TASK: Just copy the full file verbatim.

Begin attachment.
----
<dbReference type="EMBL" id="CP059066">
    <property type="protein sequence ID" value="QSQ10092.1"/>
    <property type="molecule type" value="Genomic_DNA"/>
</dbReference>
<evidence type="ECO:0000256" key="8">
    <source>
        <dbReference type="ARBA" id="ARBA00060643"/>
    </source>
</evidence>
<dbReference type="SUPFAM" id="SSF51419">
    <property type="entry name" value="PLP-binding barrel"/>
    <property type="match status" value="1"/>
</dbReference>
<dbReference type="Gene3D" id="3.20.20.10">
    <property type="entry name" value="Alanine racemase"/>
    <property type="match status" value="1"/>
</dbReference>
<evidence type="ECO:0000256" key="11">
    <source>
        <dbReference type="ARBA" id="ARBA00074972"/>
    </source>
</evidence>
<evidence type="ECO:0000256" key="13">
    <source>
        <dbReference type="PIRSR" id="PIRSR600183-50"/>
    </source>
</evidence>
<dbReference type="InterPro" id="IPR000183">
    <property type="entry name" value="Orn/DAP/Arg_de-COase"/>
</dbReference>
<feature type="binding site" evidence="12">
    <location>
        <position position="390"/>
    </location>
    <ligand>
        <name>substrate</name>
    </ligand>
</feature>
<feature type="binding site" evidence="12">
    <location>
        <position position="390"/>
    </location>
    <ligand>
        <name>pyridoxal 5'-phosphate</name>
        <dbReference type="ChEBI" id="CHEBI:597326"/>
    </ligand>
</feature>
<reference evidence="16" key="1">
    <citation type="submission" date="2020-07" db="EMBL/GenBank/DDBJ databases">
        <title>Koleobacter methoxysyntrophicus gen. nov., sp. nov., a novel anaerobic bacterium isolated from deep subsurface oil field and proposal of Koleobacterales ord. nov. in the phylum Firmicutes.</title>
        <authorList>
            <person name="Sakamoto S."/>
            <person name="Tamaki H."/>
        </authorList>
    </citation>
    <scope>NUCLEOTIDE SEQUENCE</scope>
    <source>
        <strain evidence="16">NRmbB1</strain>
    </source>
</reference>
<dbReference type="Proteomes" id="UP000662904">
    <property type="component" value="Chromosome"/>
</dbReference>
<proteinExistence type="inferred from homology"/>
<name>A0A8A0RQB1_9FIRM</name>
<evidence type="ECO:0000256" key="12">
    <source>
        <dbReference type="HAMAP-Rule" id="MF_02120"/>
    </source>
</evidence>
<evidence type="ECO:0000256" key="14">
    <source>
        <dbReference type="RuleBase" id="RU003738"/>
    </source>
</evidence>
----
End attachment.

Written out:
<dbReference type="EMBL" id="CP059066">
    <property type="protein sequence ID" value="QSQ10092.1"/>
    <property type="molecule type" value="Genomic_DNA"/>
</dbReference>
<evidence type="ECO:0000256" key="8">
    <source>
        <dbReference type="ARBA" id="ARBA00060643"/>
    </source>
</evidence>
<dbReference type="SUPFAM" id="SSF51419">
    <property type="entry name" value="PLP-binding barrel"/>
    <property type="match status" value="1"/>
</dbReference>
<dbReference type="Gene3D" id="3.20.20.10">
    <property type="entry name" value="Alanine racemase"/>
    <property type="match status" value="1"/>
</dbReference>
<evidence type="ECO:0000256" key="11">
    <source>
        <dbReference type="ARBA" id="ARBA00074972"/>
    </source>
</evidence>
<evidence type="ECO:0000256" key="13">
    <source>
        <dbReference type="PIRSR" id="PIRSR600183-50"/>
    </source>
</evidence>
<dbReference type="InterPro" id="IPR000183">
    <property type="entry name" value="Orn/DAP/Arg_de-COase"/>
</dbReference>
<feature type="binding site" evidence="12">
    <location>
        <position position="390"/>
    </location>
    <ligand>
        <name>substrate</name>
    </ligand>
</feature>
<feature type="binding site" evidence="12">
    <location>
        <position position="390"/>
    </location>
    <ligand>
        <name>pyridoxal 5'-phosphate</name>
        <dbReference type="ChEBI" id="CHEBI:597326"/>
    </ligand>
</feature>
<reference evidence="16" key="1">
    <citation type="submission" date="2020-07" db="EMBL/GenBank/DDBJ databases">
        <title>Koleobacter methoxysyntrophicus gen. nov., sp. nov., a novel anaerobic bacterium isolated from deep subsurface oil field and proposal of Koleobacterales ord. nov. in the phylum Firmicutes.</title>
        <authorList>
            <person name="Sakamoto S."/>
            <person name="Tamaki H."/>
        </authorList>
    </citation>
    <scope>NUCLEOTIDE SEQUENCE</scope>
    <source>
        <strain evidence="16">NRmbB1</strain>
    </source>
</reference>
<dbReference type="Proteomes" id="UP000662904">
    <property type="component" value="Chromosome"/>
</dbReference>
<proteinExistence type="inferred from homology"/>
<name>A0A8A0RQB1_9FIRM</name>
<evidence type="ECO:0000256" key="12">
    <source>
        <dbReference type="HAMAP-Rule" id="MF_02120"/>
    </source>
</evidence>
<evidence type="ECO:0000256" key="14">
    <source>
        <dbReference type="RuleBase" id="RU003738"/>
    </source>
</evidence>